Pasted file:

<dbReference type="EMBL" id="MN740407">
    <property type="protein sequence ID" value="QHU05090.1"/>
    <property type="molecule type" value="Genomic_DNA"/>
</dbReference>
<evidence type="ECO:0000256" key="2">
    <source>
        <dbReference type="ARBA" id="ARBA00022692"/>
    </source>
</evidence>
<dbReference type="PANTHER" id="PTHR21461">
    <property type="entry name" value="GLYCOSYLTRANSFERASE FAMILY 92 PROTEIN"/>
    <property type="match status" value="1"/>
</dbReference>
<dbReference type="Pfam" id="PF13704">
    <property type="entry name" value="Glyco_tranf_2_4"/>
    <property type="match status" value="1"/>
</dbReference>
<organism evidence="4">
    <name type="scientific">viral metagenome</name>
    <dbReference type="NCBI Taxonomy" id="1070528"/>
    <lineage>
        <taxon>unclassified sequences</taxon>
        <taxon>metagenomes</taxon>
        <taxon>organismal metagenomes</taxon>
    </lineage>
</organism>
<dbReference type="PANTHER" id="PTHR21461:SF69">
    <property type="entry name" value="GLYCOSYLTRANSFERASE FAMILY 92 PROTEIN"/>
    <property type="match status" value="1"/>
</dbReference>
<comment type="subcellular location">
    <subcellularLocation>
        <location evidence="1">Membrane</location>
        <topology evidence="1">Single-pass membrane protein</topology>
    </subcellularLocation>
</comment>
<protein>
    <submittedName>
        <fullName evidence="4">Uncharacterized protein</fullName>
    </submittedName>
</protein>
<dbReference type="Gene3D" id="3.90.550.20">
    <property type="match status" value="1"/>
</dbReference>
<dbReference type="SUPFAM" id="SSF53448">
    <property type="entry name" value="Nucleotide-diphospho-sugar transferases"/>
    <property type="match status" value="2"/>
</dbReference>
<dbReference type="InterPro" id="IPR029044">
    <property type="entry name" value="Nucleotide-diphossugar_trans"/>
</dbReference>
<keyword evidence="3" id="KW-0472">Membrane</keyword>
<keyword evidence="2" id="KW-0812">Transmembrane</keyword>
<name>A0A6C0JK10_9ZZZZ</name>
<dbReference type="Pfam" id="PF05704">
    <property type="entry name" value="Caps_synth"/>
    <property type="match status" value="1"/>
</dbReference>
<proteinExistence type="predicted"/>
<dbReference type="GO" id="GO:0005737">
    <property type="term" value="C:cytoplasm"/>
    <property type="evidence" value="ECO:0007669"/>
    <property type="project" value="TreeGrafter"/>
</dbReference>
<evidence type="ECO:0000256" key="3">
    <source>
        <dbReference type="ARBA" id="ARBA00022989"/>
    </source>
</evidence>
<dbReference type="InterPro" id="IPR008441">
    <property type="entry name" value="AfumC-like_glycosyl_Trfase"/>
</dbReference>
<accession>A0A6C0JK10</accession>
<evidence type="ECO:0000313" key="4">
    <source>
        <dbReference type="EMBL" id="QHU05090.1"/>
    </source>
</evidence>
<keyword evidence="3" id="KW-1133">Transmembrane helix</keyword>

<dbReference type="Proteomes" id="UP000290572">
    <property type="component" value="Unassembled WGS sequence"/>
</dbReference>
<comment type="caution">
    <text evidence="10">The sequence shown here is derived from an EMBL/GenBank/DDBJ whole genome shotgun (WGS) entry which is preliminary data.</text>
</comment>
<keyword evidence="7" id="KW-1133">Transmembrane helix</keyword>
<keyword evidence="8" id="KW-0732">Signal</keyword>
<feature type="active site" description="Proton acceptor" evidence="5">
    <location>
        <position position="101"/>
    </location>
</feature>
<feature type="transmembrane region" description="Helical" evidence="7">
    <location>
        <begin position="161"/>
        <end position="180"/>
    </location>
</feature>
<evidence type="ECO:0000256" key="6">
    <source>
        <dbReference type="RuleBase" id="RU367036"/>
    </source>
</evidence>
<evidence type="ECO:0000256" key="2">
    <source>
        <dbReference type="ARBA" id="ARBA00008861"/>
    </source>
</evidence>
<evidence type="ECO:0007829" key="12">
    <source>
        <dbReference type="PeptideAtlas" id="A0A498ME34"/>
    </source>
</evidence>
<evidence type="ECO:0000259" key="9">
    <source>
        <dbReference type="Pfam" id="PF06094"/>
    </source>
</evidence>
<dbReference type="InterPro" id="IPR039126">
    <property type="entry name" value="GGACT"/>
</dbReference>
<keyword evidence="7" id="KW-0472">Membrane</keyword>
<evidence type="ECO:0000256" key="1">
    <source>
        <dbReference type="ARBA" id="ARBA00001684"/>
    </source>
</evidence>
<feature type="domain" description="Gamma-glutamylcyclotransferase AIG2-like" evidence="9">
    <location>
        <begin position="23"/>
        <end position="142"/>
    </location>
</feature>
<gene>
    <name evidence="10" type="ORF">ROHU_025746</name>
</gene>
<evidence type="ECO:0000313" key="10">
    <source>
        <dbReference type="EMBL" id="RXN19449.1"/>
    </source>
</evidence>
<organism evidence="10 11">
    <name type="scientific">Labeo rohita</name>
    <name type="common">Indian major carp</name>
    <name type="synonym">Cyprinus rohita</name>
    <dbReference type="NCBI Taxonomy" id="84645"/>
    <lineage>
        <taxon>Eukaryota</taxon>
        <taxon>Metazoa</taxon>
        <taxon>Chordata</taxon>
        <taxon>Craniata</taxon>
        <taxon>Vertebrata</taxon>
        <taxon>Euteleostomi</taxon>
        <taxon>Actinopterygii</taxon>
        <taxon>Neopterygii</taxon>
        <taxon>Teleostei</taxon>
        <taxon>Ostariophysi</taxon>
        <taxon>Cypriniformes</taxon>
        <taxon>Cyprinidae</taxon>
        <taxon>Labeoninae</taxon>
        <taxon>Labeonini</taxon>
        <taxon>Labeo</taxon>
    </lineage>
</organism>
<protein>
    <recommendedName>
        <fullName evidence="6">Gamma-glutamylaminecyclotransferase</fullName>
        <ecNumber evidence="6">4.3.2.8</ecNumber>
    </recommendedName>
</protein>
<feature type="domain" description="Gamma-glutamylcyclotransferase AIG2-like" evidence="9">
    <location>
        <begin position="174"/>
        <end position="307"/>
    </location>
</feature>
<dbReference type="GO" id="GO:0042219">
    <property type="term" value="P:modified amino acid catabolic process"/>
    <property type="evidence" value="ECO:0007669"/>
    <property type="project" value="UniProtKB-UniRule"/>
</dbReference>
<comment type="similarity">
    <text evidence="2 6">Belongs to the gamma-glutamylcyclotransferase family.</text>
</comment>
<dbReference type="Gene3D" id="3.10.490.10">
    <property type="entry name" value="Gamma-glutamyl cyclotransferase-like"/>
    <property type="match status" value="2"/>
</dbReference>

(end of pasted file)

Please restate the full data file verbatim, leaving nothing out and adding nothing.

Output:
<dbReference type="EMBL" id="MN740407">
    <property type="protein sequence ID" value="QHU05090.1"/>
    <property type="molecule type" value="Genomic_DNA"/>
</dbReference>
<evidence type="ECO:0000256" key="2">
    <source>
        <dbReference type="ARBA" id="ARBA00022692"/>
    </source>
</evidence>
<dbReference type="PANTHER" id="PTHR21461">
    <property type="entry name" value="GLYCOSYLTRANSFERASE FAMILY 92 PROTEIN"/>
    <property type="match status" value="1"/>
</dbReference>
<dbReference type="Pfam" id="PF13704">
    <property type="entry name" value="Glyco_tranf_2_4"/>
    <property type="match status" value="1"/>
</dbReference>
<organism evidence="4">
    <name type="scientific">viral metagenome</name>
    <dbReference type="NCBI Taxonomy" id="1070528"/>
    <lineage>
        <taxon>unclassified sequences</taxon>
        <taxon>metagenomes</taxon>
        <taxon>organismal metagenomes</taxon>
    </lineage>
</organism>
<dbReference type="PANTHER" id="PTHR21461:SF69">
    <property type="entry name" value="GLYCOSYLTRANSFERASE FAMILY 92 PROTEIN"/>
    <property type="match status" value="1"/>
</dbReference>
<comment type="subcellular location">
    <subcellularLocation>
        <location evidence="1">Membrane</location>
        <topology evidence="1">Single-pass membrane protein</topology>
    </subcellularLocation>
</comment>
<protein>
    <submittedName>
        <fullName evidence="4">Uncharacterized protein</fullName>
    </submittedName>
</protein>
<dbReference type="Gene3D" id="3.90.550.20">
    <property type="match status" value="1"/>
</dbReference>
<dbReference type="SUPFAM" id="SSF53448">
    <property type="entry name" value="Nucleotide-diphospho-sugar transferases"/>
    <property type="match status" value="2"/>
</dbReference>
<dbReference type="InterPro" id="IPR029044">
    <property type="entry name" value="Nucleotide-diphossugar_trans"/>
</dbReference>
<keyword evidence="3" id="KW-0472">Membrane</keyword>
<keyword evidence="2" id="KW-0812">Transmembrane</keyword>
<name>A0A6C0JK10_9ZZZZ</name>
<dbReference type="Pfam" id="PF05704">
    <property type="entry name" value="Caps_synth"/>
    <property type="match status" value="1"/>
</dbReference>
<proteinExistence type="predicted"/>
<dbReference type="GO" id="GO:0005737">
    <property type="term" value="C:cytoplasm"/>
    <property type="evidence" value="ECO:0007669"/>
    <property type="project" value="TreeGrafter"/>
</dbReference>
<evidence type="ECO:0000256" key="3">
    <source>
        <dbReference type="ARBA" id="ARBA00022989"/>
    </source>
</evidence>
<dbReference type="InterPro" id="IPR008441">
    <property type="entry name" value="AfumC-like_glycosyl_Trfase"/>
</dbReference>
<accession>A0A6C0JK10</accession>
<evidence type="ECO:0000313" key="4">
    <source>
        <dbReference type="EMBL" id="QHU05090.1"/>
    </source>
</evidence>
<keyword evidence="3" id="KW-1133">Transmembrane helix</keyword>

<dbReference type="Proteomes" id="UP000290572">
    <property type="component" value="Unassembled WGS sequence"/>
</dbReference>
<comment type="caution">
    <text evidence="10">The sequence shown here is derived from an EMBL/GenBank/DDBJ whole genome shotgun (WGS) entry which is preliminary data.</text>
</comment>
<keyword evidence="7" id="KW-1133">Transmembrane helix</keyword>
<keyword evidence="8" id="KW-0732">Signal</keyword>
<feature type="active site" description="Proton acceptor" evidence="5">
    <location>
        <position position="101"/>
    </location>
</feature>
<feature type="transmembrane region" description="Helical" evidence="7">
    <location>
        <begin position="161"/>
        <end position="180"/>
    </location>
</feature>
<evidence type="ECO:0000256" key="6">
    <source>
        <dbReference type="RuleBase" id="RU367036"/>
    </source>
</evidence>
<evidence type="ECO:0000256" key="2">
    <source>
        <dbReference type="ARBA" id="ARBA00008861"/>
    </source>
</evidence>
<evidence type="ECO:0007829" key="12">
    <source>
        <dbReference type="PeptideAtlas" id="A0A498ME34"/>
    </source>
</evidence>
<evidence type="ECO:0000259" key="9">
    <source>
        <dbReference type="Pfam" id="PF06094"/>
    </source>
</evidence>
<dbReference type="InterPro" id="IPR039126">
    <property type="entry name" value="GGACT"/>
</dbReference>
<keyword evidence="7" id="KW-0472">Membrane</keyword>
<evidence type="ECO:0000256" key="1">
    <source>
        <dbReference type="ARBA" id="ARBA00001684"/>
    </source>
</evidence>
<feature type="domain" description="Gamma-glutamylcyclotransferase AIG2-like" evidence="9">
    <location>
        <begin position="23"/>
        <end position="142"/>
    </location>
</feature>
<gene>
    <name evidence="10" type="ORF">ROHU_025746</name>
</gene>
<evidence type="ECO:0000313" key="10">
    <source>
        <dbReference type="EMBL" id="RXN19449.1"/>
    </source>
</evidence>
<organism evidence="10 11">
    <name type="scientific">Labeo rohita</name>
    <name type="common">Indian major carp</name>
    <name type="synonym">Cyprinus rohita</name>
    <dbReference type="NCBI Taxonomy" id="84645"/>
    <lineage>
        <taxon>Eukaryota</taxon>
        <taxon>Metazoa</taxon>
        <taxon>Chordata</taxon>
        <taxon>Craniata</taxon>
        <taxon>Vertebrata</taxon>
        <taxon>Euteleostomi</taxon>
        <taxon>Actinopterygii</taxon>
        <taxon>Neopterygii</taxon>
        <taxon>Teleostei</taxon>
        <taxon>Ostariophysi</taxon>
        <taxon>Cypriniformes</taxon>
        <taxon>Cyprinidae</taxon>
        <taxon>Labeoninae</taxon>
        <taxon>Labeonini</taxon>
        <taxon>Labeo</taxon>
    </lineage>
</organism>
<protein>
    <recommendedName>
        <fullName evidence="6">Gamma-glutamylaminecyclotransferase</fullName>
        <ecNumber evidence="6">4.3.2.8</ecNumber>
    </recommendedName>
</protein>
<feature type="domain" description="Gamma-glutamylcyclotransferase AIG2-like" evidence="9">
    <location>
        <begin position="174"/>
        <end position="307"/>
    </location>
</feature>
<dbReference type="GO" id="GO:0042219">
    <property type="term" value="P:modified amino acid catabolic process"/>
    <property type="evidence" value="ECO:0007669"/>
    <property type="project" value="UniProtKB-UniRule"/>
</dbReference>
<comment type="similarity">
    <text evidence="2 6">Belongs to the gamma-glutamylcyclotransferase family.</text>
</comment>
<dbReference type="Gene3D" id="3.10.490.10">
    <property type="entry name" value="Gamma-glutamyl cyclotransferase-like"/>
    <property type="match status" value="2"/>
</dbReference>